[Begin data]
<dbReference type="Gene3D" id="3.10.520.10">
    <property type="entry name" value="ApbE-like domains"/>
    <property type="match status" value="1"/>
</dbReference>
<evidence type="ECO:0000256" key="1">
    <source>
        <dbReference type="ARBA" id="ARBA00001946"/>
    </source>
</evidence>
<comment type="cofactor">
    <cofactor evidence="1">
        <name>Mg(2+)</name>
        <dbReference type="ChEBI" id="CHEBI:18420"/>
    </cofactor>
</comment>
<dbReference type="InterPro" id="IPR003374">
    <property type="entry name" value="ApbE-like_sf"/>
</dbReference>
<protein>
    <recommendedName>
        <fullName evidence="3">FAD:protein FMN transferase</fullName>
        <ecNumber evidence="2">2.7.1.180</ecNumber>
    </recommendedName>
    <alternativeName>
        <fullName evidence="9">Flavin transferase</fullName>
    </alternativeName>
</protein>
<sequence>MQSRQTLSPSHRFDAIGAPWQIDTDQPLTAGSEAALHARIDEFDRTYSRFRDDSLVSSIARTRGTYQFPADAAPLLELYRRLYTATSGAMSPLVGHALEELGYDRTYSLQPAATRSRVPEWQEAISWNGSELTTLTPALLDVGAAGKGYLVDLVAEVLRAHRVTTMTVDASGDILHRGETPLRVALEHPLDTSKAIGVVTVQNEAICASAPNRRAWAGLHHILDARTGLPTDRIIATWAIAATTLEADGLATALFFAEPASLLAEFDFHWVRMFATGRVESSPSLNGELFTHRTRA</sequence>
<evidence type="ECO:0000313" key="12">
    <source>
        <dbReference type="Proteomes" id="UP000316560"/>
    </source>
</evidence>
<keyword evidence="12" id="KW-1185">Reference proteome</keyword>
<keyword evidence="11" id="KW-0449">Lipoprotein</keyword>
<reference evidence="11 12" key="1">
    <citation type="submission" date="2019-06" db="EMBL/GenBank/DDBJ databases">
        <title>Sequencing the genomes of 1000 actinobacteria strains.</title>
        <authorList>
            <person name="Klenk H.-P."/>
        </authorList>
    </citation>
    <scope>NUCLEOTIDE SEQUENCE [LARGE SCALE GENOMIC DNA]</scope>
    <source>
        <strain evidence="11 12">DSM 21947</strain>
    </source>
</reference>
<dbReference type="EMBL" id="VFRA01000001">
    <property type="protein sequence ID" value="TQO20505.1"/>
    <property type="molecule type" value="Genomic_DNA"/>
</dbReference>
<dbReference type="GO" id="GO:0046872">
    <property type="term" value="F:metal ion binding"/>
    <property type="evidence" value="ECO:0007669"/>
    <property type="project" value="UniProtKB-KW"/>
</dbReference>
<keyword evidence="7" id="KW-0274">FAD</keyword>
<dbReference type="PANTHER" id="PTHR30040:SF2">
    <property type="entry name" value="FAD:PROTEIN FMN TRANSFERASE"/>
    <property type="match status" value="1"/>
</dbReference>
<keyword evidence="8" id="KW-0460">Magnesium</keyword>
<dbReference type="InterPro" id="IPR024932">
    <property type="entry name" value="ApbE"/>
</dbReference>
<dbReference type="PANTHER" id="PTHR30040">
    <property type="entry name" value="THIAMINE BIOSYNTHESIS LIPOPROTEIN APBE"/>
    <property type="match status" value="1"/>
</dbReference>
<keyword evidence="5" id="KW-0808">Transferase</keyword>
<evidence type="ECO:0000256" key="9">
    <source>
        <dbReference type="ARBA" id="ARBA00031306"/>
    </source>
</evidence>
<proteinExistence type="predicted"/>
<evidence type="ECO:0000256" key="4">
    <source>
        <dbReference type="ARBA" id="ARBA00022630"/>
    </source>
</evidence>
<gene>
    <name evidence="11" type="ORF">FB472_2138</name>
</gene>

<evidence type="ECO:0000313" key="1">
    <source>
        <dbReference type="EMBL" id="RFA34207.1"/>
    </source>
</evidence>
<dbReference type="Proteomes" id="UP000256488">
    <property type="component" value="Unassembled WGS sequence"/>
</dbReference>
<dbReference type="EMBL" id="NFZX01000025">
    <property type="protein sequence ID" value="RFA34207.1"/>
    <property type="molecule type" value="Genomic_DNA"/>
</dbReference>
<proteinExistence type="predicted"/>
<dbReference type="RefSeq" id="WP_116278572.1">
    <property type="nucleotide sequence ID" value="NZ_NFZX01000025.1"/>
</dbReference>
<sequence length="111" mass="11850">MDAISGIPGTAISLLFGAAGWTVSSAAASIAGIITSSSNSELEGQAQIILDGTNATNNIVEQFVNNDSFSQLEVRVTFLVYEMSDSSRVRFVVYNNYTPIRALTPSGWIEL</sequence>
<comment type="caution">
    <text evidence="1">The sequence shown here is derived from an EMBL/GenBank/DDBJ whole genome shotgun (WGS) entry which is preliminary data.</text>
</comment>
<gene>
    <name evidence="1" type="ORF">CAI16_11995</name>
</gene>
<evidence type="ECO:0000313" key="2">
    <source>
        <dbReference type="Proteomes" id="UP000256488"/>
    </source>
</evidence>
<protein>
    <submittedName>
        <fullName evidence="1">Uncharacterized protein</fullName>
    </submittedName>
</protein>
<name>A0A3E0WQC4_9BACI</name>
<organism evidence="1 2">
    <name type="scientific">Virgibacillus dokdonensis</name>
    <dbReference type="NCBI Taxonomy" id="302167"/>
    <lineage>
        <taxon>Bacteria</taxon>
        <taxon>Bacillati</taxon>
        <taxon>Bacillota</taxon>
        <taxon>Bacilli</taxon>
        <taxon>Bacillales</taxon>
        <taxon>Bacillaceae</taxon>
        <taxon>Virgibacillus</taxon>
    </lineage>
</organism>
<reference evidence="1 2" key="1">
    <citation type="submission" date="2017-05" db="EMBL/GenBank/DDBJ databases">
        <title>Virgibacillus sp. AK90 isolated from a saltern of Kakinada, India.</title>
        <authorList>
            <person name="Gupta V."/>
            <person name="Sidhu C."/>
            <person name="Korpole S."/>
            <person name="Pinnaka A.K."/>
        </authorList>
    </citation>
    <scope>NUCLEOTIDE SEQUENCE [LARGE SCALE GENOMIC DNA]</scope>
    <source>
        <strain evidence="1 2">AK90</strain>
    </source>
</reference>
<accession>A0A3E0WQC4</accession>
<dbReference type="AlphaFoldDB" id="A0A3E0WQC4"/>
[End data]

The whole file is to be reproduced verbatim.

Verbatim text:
<dbReference type="Gene3D" id="3.10.520.10">
    <property type="entry name" value="ApbE-like domains"/>
    <property type="match status" value="1"/>
</dbReference>
<evidence type="ECO:0000256" key="1">
    <source>
        <dbReference type="ARBA" id="ARBA00001946"/>
    </source>
</evidence>
<comment type="cofactor">
    <cofactor evidence="1">
        <name>Mg(2+)</name>
        <dbReference type="ChEBI" id="CHEBI:18420"/>
    </cofactor>
</comment>
<dbReference type="InterPro" id="IPR003374">
    <property type="entry name" value="ApbE-like_sf"/>
</dbReference>
<protein>
    <recommendedName>
        <fullName evidence="3">FAD:protein FMN transferase</fullName>
        <ecNumber evidence="2">2.7.1.180</ecNumber>
    </recommendedName>
    <alternativeName>
        <fullName evidence="9">Flavin transferase</fullName>
    </alternativeName>
</protein>
<sequence>MQSRQTLSPSHRFDAIGAPWQIDTDQPLTAGSEAALHARIDEFDRTYSRFRDDSLVSSIARTRGTYQFPADAAPLLELYRRLYTATSGAMSPLVGHALEELGYDRTYSLQPAATRSRVPEWQEAISWNGSELTTLTPALLDVGAAGKGYLVDLVAEVLRAHRVTTMTVDASGDILHRGETPLRVALEHPLDTSKAIGVVTVQNEAICASAPNRRAWAGLHHILDARTGLPTDRIIATWAIAATTLEADGLATALFFAEPASLLAEFDFHWVRMFATGRVESSPSLNGELFTHRTRA</sequence>
<evidence type="ECO:0000313" key="12">
    <source>
        <dbReference type="Proteomes" id="UP000316560"/>
    </source>
</evidence>
<keyword evidence="12" id="KW-1185">Reference proteome</keyword>
<keyword evidence="11" id="KW-0449">Lipoprotein</keyword>
<reference evidence="11 12" key="1">
    <citation type="submission" date="2019-06" db="EMBL/GenBank/DDBJ databases">
        <title>Sequencing the genomes of 1000 actinobacteria strains.</title>
        <authorList>
            <person name="Klenk H.-P."/>
        </authorList>
    </citation>
    <scope>NUCLEOTIDE SEQUENCE [LARGE SCALE GENOMIC DNA]</scope>
    <source>
        <strain evidence="11 12">DSM 21947</strain>
    </source>
</reference>
<dbReference type="EMBL" id="VFRA01000001">
    <property type="protein sequence ID" value="TQO20505.1"/>
    <property type="molecule type" value="Genomic_DNA"/>
</dbReference>
<dbReference type="GO" id="GO:0046872">
    <property type="term" value="F:metal ion binding"/>
    <property type="evidence" value="ECO:0007669"/>
    <property type="project" value="UniProtKB-KW"/>
</dbReference>
<keyword evidence="7" id="KW-0274">FAD</keyword>
<dbReference type="PANTHER" id="PTHR30040:SF2">
    <property type="entry name" value="FAD:PROTEIN FMN TRANSFERASE"/>
    <property type="match status" value="1"/>
</dbReference>
<keyword evidence="8" id="KW-0460">Magnesium</keyword>
<dbReference type="InterPro" id="IPR024932">
    <property type="entry name" value="ApbE"/>
</dbReference>
<dbReference type="PANTHER" id="PTHR30040">
    <property type="entry name" value="THIAMINE BIOSYNTHESIS LIPOPROTEIN APBE"/>
    <property type="match status" value="1"/>
</dbReference>
<keyword evidence="5" id="KW-0808">Transferase</keyword>
<evidence type="ECO:0000256" key="9">
    <source>
        <dbReference type="ARBA" id="ARBA00031306"/>
    </source>
</evidence>
<proteinExistence type="predicted"/>
<evidence type="ECO:0000256" key="4">
    <source>
        <dbReference type="ARBA" id="ARBA00022630"/>
    </source>
</evidence>
<gene>
    <name evidence="11" type="ORF">FB472_2138</name>
</gene>

<evidence type="ECO:0000313" key="1">
    <source>
        <dbReference type="EMBL" id="RFA34207.1"/>
    </source>
</evidence>
<dbReference type="Proteomes" id="UP000256488">
    <property type="component" value="Unassembled WGS sequence"/>
</dbReference>
<dbReference type="EMBL" id="NFZX01000025">
    <property type="protein sequence ID" value="RFA34207.1"/>
    <property type="molecule type" value="Genomic_DNA"/>
</dbReference>
<proteinExistence type="predicted"/>
<dbReference type="RefSeq" id="WP_116278572.1">
    <property type="nucleotide sequence ID" value="NZ_NFZX01000025.1"/>
</dbReference>
<sequence length="111" mass="11850">MDAISGIPGTAISLLFGAAGWTVSSAAASIAGIITSSSNSELEGQAQIILDGTNATNNIVEQFVNNDSFSQLEVRVTFLVYEMSDSSRVRFVVYNNYTPIRALTPSGWIEL</sequence>
<comment type="caution">
    <text evidence="1">The sequence shown here is derived from an EMBL/GenBank/DDBJ whole genome shotgun (WGS) entry which is preliminary data.</text>
</comment>
<gene>
    <name evidence="1" type="ORF">CAI16_11995</name>
</gene>
<evidence type="ECO:0000313" key="2">
    <source>
        <dbReference type="Proteomes" id="UP000256488"/>
    </source>
</evidence>
<protein>
    <submittedName>
        <fullName evidence="1">Uncharacterized protein</fullName>
    </submittedName>
</protein>
<name>A0A3E0WQC4_9BACI</name>
<organism evidence="1 2">
    <name type="scientific">Virgibacillus dokdonensis</name>
    <dbReference type="NCBI Taxonomy" id="302167"/>
    <lineage>
        <taxon>Bacteria</taxon>
        <taxon>Bacillati</taxon>
        <taxon>Bacillota</taxon>
        <taxon>Bacilli</taxon>
        <taxon>Bacillales</taxon>
        <taxon>Bacillaceae</taxon>
        <taxon>Virgibacillus</taxon>
    </lineage>
</organism>
<reference evidence="1 2" key="1">
    <citation type="submission" date="2017-05" db="EMBL/GenBank/DDBJ databases">
        <title>Virgibacillus sp. AK90 isolated from a saltern of Kakinada, India.</title>
        <authorList>
            <person name="Gupta V."/>
            <person name="Sidhu C."/>
            <person name="Korpole S."/>
            <person name="Pinnaka A.K."/>
        </authorList>
    </citation>
    <scope>NUCLEOTIDE SEQUENCE [LARGE SCALE GENOMIC DNA]</scope>
    <source>
        <strain evidence="1 2">AK90</strain>
    </source>
</reference>
<accession>A0A3E0WQC4</accession>
<dbReference type="AlphaFoldDB" id="A0A3E0WQC4"/>